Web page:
Cash for Consultees? – Is it justified to pay people to take part in consultations?
One of the legacies of the 1990’s was revulsion with so-called sleaze and a raft of anti-corruption machinery such as the Nolan Rules. As a result, those who become involved in public life, or who hold public office, are today conscious of the need to be whiter-than-white and to account for every penny which could be construed as tending to procure a sympathetic hearing for themselves or for causes they support.
This puritanical zeal is reflected in a widespread reluctance by stakeholders and their organisations to become involved in any process that is tainted by funding that could be seen as influencing what they say or what they do. The voluntary sector is particularly alive to this danger, but this scepticism extends far and wide, and has real implications for those who manage consultations.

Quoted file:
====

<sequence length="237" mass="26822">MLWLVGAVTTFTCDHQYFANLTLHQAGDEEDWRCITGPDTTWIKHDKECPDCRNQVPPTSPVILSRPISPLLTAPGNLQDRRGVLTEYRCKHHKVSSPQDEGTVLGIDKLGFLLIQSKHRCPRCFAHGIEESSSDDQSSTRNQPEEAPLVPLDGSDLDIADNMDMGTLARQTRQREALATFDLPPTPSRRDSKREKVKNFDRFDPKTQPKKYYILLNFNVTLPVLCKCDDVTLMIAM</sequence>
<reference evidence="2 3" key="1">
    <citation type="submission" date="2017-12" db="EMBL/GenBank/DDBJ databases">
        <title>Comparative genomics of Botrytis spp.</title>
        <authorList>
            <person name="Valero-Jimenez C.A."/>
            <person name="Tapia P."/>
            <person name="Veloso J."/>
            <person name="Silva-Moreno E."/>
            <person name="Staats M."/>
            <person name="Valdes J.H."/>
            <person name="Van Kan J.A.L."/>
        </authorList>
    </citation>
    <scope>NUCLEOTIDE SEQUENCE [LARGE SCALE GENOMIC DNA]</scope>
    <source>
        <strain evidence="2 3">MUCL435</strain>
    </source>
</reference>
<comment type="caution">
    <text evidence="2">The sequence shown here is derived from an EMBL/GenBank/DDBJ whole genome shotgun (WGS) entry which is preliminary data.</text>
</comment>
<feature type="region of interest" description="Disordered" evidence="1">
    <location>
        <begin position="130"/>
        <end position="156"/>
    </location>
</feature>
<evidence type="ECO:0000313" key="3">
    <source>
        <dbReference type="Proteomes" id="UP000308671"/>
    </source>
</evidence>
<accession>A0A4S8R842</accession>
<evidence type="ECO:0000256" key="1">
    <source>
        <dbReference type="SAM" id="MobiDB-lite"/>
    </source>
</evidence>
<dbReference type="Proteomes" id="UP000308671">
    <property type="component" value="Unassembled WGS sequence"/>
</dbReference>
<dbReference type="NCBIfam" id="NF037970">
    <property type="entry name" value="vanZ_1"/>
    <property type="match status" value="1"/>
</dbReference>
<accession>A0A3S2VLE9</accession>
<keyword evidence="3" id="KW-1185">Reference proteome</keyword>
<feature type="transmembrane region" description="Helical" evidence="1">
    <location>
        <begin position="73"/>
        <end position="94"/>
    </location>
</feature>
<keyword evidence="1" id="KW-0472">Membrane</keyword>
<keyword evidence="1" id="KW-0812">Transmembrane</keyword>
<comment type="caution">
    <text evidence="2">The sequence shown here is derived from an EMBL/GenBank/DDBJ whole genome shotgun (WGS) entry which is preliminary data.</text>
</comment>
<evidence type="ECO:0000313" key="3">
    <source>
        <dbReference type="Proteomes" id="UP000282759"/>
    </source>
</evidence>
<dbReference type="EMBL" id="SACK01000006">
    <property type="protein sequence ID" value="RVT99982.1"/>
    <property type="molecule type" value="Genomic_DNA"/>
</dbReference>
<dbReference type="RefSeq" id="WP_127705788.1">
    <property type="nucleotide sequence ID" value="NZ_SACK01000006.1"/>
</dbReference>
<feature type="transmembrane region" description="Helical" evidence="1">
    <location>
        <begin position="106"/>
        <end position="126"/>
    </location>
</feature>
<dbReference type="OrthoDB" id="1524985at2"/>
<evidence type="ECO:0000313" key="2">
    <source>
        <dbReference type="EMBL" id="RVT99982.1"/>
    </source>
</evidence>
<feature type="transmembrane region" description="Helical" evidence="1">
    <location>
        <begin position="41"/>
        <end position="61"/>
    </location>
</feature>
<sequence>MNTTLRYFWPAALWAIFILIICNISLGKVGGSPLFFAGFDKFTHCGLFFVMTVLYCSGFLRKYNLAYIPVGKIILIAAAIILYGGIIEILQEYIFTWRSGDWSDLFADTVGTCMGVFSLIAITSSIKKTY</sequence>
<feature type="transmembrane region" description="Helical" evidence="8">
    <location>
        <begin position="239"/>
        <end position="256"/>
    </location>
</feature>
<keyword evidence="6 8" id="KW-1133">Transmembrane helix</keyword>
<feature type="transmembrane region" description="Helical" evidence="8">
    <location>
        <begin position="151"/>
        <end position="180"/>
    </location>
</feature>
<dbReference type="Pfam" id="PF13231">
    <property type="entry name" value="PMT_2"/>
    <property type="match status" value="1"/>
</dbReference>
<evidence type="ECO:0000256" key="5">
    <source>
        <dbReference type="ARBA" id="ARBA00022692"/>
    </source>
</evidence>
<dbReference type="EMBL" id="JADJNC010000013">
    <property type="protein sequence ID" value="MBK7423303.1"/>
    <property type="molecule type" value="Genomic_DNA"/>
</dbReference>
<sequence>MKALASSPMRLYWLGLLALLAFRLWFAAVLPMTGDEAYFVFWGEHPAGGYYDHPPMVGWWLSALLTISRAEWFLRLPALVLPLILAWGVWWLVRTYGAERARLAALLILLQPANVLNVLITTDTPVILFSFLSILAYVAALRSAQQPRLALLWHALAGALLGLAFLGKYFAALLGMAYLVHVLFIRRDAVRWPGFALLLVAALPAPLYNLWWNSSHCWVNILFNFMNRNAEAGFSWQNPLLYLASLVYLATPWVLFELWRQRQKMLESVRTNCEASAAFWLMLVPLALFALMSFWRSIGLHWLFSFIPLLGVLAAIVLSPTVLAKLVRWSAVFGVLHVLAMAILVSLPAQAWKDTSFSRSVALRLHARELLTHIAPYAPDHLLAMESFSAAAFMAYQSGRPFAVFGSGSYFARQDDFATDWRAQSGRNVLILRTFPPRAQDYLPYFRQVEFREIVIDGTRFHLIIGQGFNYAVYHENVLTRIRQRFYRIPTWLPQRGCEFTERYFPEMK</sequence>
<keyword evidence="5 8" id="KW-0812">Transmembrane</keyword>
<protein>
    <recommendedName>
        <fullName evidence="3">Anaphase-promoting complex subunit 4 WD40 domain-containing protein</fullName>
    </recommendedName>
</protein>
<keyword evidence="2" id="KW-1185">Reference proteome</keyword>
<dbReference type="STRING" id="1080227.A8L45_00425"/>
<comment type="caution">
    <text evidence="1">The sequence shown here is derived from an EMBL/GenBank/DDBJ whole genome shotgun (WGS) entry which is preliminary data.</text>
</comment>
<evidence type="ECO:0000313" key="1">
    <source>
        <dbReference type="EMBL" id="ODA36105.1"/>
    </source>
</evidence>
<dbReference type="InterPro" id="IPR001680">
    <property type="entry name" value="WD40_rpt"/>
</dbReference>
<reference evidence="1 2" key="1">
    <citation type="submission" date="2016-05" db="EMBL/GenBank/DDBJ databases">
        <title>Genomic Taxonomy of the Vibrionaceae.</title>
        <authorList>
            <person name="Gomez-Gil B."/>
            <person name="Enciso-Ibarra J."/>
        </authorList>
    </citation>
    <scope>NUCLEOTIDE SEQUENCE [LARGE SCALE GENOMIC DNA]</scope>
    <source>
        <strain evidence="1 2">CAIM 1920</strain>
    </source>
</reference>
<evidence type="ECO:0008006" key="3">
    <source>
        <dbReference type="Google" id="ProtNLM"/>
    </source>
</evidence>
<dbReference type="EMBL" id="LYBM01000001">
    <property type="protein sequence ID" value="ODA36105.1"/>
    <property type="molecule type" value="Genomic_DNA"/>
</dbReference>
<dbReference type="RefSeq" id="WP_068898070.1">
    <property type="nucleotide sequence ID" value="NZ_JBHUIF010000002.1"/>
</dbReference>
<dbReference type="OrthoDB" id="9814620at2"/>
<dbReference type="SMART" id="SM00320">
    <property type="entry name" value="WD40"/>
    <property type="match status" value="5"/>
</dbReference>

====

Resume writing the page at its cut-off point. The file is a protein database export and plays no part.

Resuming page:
So, if a mobile telephone Company pays local residents for their time to attend a Focus Group on proposals for a new transmitter mast, will opponents of the scheme cry foul and claim that participants in such an exercise are more likely to say Yes? Even if the sums involved are modest, and extremely unlikely to influence anyone, is this a case where the perception is more important than reality, and where objectivity (rather like justice) has to be seen to be done?